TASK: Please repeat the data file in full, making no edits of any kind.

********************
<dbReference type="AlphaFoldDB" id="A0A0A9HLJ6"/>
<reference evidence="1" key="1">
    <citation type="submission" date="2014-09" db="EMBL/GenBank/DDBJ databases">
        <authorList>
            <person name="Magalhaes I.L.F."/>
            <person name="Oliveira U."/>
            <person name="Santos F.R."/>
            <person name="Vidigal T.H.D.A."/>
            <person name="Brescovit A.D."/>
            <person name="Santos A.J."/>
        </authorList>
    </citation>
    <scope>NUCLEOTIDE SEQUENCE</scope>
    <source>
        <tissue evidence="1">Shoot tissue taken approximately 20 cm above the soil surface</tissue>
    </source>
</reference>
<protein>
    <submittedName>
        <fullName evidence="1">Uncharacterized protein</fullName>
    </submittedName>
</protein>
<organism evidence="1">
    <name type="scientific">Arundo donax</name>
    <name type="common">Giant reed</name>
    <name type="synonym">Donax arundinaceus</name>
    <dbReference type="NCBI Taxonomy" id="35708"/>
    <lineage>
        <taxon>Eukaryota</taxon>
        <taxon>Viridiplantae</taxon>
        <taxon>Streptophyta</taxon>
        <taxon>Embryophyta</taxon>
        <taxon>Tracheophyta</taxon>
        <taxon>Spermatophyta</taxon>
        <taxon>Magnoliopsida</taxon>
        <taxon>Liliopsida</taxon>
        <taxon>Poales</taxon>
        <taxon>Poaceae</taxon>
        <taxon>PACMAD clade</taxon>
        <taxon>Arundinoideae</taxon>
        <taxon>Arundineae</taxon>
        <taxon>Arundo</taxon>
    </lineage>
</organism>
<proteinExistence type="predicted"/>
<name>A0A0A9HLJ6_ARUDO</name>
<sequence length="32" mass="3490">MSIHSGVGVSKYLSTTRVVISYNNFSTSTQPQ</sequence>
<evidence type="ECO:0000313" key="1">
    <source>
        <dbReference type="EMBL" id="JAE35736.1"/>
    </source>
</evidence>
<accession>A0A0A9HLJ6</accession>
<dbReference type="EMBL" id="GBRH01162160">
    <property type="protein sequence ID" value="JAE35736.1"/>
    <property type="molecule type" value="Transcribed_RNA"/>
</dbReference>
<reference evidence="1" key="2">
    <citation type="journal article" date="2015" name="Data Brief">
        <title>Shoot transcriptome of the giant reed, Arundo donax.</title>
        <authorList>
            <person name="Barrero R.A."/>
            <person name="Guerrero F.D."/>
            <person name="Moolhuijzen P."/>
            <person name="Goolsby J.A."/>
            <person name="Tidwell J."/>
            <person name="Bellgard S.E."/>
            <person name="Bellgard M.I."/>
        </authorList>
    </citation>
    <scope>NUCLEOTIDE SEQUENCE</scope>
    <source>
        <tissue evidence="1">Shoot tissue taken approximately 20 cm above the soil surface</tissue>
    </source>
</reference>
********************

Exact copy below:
<dbReference type="AlphaFoldDB" id="A0A0A9HLJ6"/>
<reference evidence="1" key="1">
    <citation type="submission" date="2014-09" db="EMBL/GenBank/DDBJ databases">
        <authorList>
            <person name="Magalhaes I.L.F."/>
            <person name="Oliveira U."/>
            <person name="Santos F.R."/>
            <person name="Vidigal T.H.D.A."/>
            <person name="Brescovit A.D."/>
            <person name="Santos A.J."/>
        </authorList>
    </citation>
    <scope>NUCLEOTIDE SEQUENCE</scope>
    <source>
        <tissue evidence="1">Shoot tissue taken approximately 20 cm above the soil surface</tissue>
    </source>
</reference>
<protein>
    <submittedName>
        <fullName evidence="1">Uncharacterized protein</fullName>
    </submittedName>
</protein>
<organism evidence="1">
    <name type="scientific">Arundo donax</name>
    <name type="common">Giant reed</name>
    <name type="synonym">Donax arundinaceus</name>
    <dbReference type="NCBI Taxonomy" id="35708"/>
    <lineage>
        <taxon>Eukaryota</taxon>
        <taxon>Viridiplantae</taxon>
        <taxon>Streptophyta</taxon>
        <taxon>Embryophyta</taxon>
        <taxon>Tracheophyta</taxon>
        <taxon>Spermatophyta</taxon>
        <taxon>Magnoliopsida</taxon>
        <taxon>Liliopsida</taxon>
        <taxon>Poales</taxon>
        <taxon>Poaceae</taxon>
        <taxon>PACMAD clade</taxon>
        <taxon>Arundinoideae</taxon>
        <taxon>Arundineae</taxon>
        <taxon>Arundo</taxon>
    </lineage>
</organism>
<proteinExistence type="predicted"/>
<name>A0A0A9HLJ6_ARUDO</name>
<sequence length="32" mass="3490">MSIHSGVGVSKYLSTTRVVISYNNFSTSTQPQ</sequence>
<evidence type="ECO:0000313" key="1">
    <source>
        <dbReference type="EMBL" id="JAE35736.1"/>
    </source>
</evidence>
<accession>A0A0A9HLJ6</accession>
<dbReference type="EMBL" id="GBRH01162160">
    <property type="protein sequence ID" value="JAE35736.1"/>
    <property type="molecule type" value="Transcribed_RNA"/>
</dbReference>
<reference evidence="1" key="2">
    <citation type="journal article" date="2015" name="Data Brief">
        <title>Shoot transcriptome of the giant reed, Arundo donax.</title>
        <authorList>
            <person name="Barrero R.A."/>
            <person name="Guerrero F.D."/>
            <person name="Moolhuijzen P."/>
            <person name="Goolsby J.A."/>
            <person name="Tidwell J."/>
            <person name="Bellgard S.E."/>
            <person name="Bellgard M.I."/>
        </authorList>
    </citation>
    <scope>NUCLEOTIDE SEQUENCE</scope>
    <source>
        <tissue evidence="1">Shoot tissue taken approximately 20 cm above the soil surface</tissue>
    </source>
</reference>